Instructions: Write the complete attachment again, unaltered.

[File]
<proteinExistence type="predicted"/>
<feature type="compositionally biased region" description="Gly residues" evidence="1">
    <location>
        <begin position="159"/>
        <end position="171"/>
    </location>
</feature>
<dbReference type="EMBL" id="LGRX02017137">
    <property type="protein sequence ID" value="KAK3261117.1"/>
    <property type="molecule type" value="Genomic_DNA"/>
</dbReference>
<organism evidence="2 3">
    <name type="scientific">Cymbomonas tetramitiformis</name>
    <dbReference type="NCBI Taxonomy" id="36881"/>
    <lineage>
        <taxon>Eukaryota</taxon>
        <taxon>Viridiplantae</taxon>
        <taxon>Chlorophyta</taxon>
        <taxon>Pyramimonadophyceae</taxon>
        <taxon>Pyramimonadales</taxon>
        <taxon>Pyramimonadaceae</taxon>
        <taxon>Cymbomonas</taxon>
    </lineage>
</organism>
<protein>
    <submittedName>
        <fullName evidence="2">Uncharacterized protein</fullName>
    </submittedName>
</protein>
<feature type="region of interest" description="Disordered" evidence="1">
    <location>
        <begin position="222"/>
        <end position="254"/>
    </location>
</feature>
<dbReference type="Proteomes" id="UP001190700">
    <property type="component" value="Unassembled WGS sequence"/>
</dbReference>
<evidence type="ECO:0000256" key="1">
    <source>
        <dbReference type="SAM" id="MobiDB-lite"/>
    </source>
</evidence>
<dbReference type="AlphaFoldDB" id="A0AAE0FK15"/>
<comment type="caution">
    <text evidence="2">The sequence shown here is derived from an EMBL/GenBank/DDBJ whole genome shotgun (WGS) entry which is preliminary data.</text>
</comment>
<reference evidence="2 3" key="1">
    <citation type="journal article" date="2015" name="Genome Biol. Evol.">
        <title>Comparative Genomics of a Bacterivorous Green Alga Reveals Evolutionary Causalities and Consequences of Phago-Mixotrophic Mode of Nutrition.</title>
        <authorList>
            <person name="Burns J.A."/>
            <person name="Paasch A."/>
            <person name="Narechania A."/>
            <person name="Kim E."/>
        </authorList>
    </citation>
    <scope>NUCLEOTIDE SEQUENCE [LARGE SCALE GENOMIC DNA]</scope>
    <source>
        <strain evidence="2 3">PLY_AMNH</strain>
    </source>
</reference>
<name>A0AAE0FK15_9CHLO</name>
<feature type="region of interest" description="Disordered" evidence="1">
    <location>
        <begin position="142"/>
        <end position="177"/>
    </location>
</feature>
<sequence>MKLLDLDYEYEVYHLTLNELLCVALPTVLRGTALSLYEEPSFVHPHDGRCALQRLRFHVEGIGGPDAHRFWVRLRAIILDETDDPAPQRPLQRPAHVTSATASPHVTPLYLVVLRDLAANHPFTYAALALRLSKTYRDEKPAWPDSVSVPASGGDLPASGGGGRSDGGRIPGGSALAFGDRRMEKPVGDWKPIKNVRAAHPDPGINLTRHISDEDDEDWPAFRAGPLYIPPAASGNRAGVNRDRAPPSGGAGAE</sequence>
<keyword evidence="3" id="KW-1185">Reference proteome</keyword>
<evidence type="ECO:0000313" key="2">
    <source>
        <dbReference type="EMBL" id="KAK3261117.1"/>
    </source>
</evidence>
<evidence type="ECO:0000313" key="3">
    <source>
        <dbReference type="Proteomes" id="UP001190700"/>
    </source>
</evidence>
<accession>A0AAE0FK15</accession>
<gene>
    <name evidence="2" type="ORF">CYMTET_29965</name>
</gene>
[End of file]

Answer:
<proteinExistence type="predicted"/>
<feature type="compositionally biased region" description="Gly residues" evidence="1">
    <location>
        <begin position="159"/>
        <end position="171"/>
    </location>
</feature>
<dbReference type="EMBL" id="LGRX02017137">
    <property type="protein sequence ID" value="KAK3261117.1"/>
    <property type="molecule type" value="Genomic_DNA"/>
</dbReference>
<organism evidence="2 3">
    <name type="scientific">Cymbomonas tetramitiformis</name>
    <dbReference type="NCBI Taxonomy" id="36881"/>
    <lineage>
        <taxon>Eukaryota</taxon>
        <taxon>Viridiplantae</taxon>
        <taxon>Chlorophyta</taxon>
        <taxon>Pyramimonadophyceae</taxon>
        <taxon>Pyramimonadales</taxon>
        <taxon>Pyramimonadaceae</taxon>
        <taxon>Cymbomonas</taxon>
    </lineage>
</organism>
<protein>
    <submittedName>
        <fullName evidence="2">Uncharacterized protein</fullName>
    </submittedName>
</protein>
<feature type="region of interest" description="Disordered" evidence="1">
    <location>
        <begin position="222"/>
        <end position="254"/>
    </location>
</feature>
<dbReference type="Proteomes" id="UP001190700">
    <property type="component" value="Unassembled WGS sequence"/>
</dbReference>
<evidence type="ECO:0000256" key="1">
    <source>
        <dbReference type="SAM" id="MobiDB-lite"/>
    </source>
</evidence>
<dbReference type="AlphaFoldDB" id="A0AAE0FK15"/>
<comment type="caution">
    <text evidence="2">The sequence shown here is derived from an EMBL/GenBank/DDBJ whole genome shotgun (WGS) entry which is preliminary data.</text>
</comment>
<reference evidence="2 3" key="1">
    <citation type="journal article" date="2015" name="Genome Biol. Evol.">
        <title>Comparative Genomics of a Bacterivorous Green Alga Reveals Evolutionary Causalities and Consequences of Phago-Mixotrophic Mode of Nutrition.</title>
        <authorList>
            <person name="Burns J.A."/>
            <person name="Paasch A."/>
            <person name="Narechania A."/>
            <person name="Kim E."/>
        </authorList>
    </citation>
    <scope>NUCLEOTIDE SEQUENCE [LARGE SCALE GENOMIC DNA]</scope>
    <source>
        <strain evidence="2 3">PLY_AMNH</strain>
    </source>
</reference>
<name>A0AAE0FK15_9CHLO</name>
<feature type="region of interest" description="Disordered" evidence="1">
    <location>
        <begin position="142"/>
        <end position="177"/>
    </location>
</feature>
<sequence>MKLLDLDYEYEVYHLTLNELLCVALPTVLRGTALSLYEEPSFVHPHDGRCALQRLRFHVEGIGGPDAHRFWVRLRAIILDETDDPAPQRPLQRPAHVTSATASPHVTPLYLVVLRDLAANHPFTYAALALRLSKTYRDEKPAWPDSVSVPASGGDLPASGGGGRSDGGRIPGGSALAFGDRRMEKPVGDWKPIKNVRAAHPDPGINLTRHISDEDDEDWPAFRAGPLYIPPAASGNRAGVNRDRAPPSGGAGAE</sequence>
<keyword evidence="3" id="KW-1185">Reference proteome</keyword>
<evidence type="ECO:0000313" key="2">
    <source>
        <dbReference type="EMBL" id="KAK3261117.1"/>
    </source>
</evidence>
<evidence type="ECO:0000313" key="3">
    <source>
        <dbReference type="Proteomes" id="UP001190700"/>
    </source>
</evidence>
<accession>A0AAE0FK15</accession>
<gene>
    <name evidence="2" type="ORF">CYMTET_29965</name>
</gene>